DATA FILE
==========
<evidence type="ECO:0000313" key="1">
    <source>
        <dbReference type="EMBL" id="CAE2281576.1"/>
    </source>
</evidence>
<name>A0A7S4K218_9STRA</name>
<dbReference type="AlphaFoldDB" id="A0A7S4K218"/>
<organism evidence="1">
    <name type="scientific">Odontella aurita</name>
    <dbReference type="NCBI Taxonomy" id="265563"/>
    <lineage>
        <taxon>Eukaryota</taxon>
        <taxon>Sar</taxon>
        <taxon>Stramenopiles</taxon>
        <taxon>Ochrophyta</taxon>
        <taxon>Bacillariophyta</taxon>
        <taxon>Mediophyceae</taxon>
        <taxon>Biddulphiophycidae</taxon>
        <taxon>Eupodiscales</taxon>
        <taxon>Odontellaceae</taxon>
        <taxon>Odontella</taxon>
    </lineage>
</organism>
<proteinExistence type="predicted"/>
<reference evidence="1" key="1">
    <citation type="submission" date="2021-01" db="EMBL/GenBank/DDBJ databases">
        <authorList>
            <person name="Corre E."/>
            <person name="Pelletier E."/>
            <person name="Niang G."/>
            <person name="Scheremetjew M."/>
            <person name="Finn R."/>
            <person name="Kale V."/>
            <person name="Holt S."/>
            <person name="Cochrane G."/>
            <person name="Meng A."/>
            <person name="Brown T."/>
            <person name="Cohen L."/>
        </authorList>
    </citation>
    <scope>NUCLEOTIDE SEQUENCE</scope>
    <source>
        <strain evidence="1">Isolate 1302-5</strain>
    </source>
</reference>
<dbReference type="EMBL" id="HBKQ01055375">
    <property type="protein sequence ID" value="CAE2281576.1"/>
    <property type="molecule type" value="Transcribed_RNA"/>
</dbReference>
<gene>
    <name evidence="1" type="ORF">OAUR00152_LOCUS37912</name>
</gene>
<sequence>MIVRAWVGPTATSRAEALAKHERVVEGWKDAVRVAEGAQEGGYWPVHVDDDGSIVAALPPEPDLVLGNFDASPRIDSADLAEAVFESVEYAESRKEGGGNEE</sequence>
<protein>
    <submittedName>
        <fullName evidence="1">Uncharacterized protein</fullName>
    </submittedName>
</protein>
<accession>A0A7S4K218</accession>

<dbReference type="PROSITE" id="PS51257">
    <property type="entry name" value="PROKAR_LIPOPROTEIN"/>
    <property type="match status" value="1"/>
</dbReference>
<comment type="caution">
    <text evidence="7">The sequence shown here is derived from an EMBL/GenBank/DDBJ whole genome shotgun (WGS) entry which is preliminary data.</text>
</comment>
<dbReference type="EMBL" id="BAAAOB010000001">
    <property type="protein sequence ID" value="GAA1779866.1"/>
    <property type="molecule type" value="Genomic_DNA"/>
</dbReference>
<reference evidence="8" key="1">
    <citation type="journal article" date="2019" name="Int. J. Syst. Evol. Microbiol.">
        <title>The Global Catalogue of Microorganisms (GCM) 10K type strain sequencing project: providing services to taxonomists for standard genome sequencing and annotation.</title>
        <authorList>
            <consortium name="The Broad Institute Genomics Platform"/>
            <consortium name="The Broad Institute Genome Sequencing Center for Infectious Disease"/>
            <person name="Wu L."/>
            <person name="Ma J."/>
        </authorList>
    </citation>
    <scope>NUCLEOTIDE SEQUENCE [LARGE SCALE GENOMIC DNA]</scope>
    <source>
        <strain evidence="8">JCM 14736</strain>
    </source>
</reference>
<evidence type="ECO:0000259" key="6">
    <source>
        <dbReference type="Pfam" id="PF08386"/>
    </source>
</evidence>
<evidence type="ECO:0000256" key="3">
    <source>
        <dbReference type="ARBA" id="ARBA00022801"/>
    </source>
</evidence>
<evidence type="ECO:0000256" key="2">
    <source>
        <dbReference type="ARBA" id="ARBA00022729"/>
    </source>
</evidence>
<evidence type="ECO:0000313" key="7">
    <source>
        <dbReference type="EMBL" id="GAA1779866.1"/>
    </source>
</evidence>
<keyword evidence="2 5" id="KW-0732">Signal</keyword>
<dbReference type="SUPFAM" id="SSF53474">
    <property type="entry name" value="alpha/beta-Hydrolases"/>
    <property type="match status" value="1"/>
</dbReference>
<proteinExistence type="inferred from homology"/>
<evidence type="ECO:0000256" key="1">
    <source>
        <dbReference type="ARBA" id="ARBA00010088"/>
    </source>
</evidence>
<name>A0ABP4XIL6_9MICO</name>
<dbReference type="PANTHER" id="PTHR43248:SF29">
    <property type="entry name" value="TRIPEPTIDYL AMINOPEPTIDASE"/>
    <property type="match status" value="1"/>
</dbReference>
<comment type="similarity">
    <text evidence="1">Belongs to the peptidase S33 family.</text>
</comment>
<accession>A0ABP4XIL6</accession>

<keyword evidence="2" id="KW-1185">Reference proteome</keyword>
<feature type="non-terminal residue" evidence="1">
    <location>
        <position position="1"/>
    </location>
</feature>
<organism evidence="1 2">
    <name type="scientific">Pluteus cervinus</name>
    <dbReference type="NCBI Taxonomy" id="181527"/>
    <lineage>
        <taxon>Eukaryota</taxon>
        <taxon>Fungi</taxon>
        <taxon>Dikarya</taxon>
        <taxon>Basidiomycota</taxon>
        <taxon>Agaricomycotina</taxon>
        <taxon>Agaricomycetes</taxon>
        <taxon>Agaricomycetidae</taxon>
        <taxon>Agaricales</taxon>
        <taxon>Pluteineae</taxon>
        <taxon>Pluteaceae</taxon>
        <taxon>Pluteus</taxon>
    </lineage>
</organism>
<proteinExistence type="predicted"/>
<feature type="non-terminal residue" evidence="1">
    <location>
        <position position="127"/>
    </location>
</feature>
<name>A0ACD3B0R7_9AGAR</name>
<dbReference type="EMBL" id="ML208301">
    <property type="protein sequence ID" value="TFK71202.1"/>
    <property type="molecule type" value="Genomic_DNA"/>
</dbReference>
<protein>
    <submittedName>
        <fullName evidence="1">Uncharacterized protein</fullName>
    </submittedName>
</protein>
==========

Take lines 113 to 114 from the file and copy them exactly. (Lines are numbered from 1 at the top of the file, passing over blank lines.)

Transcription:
    <source>
        <dbReference type="ARBA" id="ARBA00010088"/>